Before coming to DEC, I was the Executive Director at the Landis Arboretum in Esperance, NY. I’ve also worked for The Nature Conservancy in the Delaware Bayshore and for New York Parks and Conservation Association (precursor to Parks and Trails New York), and I’ve volunteered for a variety of organizations. I was the editor of the Taking Root newsletter the last few years it was in print.
I have a Master’s degree from Antioch New England in Natural Resource Management and Not-for-Profit Administration.
Sally Kellogg left her NYSDEC Urban Forestry Partnerships Coordinator position at the end of December. “I’m sad to be leaving my urban forestry family but excited for the next chapter in my life,” she says. Sally had worked in the department since July, 2012.
Sally and her boyfriend Jon purchased a home on Long Island in September, 2018. Last week, Sally started working for the Long Island South Shore Estuary program, which is administered by the Department of State. The program oversees the health of 75 miles of estuary coast, known as the South Shore Estuary Reserve, from the Queens/Nassau County line eastward about 75 miles to the Village of Southampton in Suffolk County.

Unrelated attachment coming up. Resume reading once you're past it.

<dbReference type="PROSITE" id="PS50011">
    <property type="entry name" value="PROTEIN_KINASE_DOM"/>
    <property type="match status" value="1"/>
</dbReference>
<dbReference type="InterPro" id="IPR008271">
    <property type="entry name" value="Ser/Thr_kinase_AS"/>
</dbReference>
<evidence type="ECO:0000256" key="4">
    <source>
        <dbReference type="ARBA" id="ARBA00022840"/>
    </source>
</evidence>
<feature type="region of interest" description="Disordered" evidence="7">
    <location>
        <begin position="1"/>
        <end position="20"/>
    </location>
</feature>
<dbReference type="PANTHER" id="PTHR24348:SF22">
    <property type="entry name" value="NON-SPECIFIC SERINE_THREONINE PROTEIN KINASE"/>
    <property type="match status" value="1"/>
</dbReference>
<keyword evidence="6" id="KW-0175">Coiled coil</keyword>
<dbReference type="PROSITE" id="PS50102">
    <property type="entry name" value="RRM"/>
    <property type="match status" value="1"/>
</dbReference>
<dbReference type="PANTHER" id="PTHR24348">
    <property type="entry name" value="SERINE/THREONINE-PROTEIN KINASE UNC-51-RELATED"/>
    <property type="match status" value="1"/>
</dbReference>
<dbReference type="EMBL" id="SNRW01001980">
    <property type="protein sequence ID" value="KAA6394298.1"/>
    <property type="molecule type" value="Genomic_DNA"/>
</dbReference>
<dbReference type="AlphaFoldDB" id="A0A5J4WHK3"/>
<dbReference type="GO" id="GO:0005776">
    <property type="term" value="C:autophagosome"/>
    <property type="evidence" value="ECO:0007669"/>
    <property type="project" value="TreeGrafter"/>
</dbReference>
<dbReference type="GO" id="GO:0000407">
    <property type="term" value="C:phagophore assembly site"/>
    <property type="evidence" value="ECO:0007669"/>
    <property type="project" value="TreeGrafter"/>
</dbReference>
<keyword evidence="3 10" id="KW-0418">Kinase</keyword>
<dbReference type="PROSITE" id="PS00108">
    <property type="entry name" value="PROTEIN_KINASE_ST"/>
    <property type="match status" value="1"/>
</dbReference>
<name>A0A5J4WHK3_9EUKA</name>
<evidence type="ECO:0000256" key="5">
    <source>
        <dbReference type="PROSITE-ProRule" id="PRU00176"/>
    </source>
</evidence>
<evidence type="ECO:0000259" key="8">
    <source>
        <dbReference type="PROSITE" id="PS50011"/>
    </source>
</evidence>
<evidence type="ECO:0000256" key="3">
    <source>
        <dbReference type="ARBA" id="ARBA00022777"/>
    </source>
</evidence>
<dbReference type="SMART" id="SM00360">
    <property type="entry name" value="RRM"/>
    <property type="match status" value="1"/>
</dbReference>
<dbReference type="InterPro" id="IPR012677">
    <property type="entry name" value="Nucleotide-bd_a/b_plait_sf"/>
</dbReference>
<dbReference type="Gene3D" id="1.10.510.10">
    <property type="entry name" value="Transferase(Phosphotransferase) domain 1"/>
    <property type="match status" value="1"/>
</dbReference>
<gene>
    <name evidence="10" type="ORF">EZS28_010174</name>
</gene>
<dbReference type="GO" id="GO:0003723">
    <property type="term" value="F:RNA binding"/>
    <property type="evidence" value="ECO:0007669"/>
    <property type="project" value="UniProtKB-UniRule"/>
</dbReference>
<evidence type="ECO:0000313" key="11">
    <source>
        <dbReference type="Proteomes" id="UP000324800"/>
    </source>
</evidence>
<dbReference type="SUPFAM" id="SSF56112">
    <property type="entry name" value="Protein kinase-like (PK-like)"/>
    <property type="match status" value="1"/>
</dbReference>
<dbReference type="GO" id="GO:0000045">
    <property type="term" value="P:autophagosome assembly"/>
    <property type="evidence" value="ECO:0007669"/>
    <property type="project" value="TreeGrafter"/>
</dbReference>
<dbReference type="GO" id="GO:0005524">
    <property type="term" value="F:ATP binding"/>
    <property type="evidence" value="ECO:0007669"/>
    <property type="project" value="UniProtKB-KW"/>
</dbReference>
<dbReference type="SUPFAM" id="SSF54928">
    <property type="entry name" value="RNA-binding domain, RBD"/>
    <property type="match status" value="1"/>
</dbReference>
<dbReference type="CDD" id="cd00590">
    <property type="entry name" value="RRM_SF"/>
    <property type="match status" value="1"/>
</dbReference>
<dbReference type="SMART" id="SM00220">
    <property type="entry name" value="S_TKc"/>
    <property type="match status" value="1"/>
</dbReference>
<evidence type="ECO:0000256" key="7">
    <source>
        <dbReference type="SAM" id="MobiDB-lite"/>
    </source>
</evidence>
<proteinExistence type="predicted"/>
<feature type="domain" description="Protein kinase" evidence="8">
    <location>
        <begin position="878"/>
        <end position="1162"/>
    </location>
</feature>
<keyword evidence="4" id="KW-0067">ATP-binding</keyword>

Sally’s education at SUNY Stony Brook (class of 2012) prepared Sally well for this position: she majored in Environmental Science with concentrations in Marine Environment and Environmental Law. And of course, her years of experience in the DEC urban forestry program will also serve her well. “I know the skills I developed and partners I met while in the urban forestry program will translate to the new position,” Sally says. “I look forward to the new challenges and experiences.”
The Council is going to miss you dearly, Sally. You are very highly esteemed in this organization, and we wish you nothing but the best!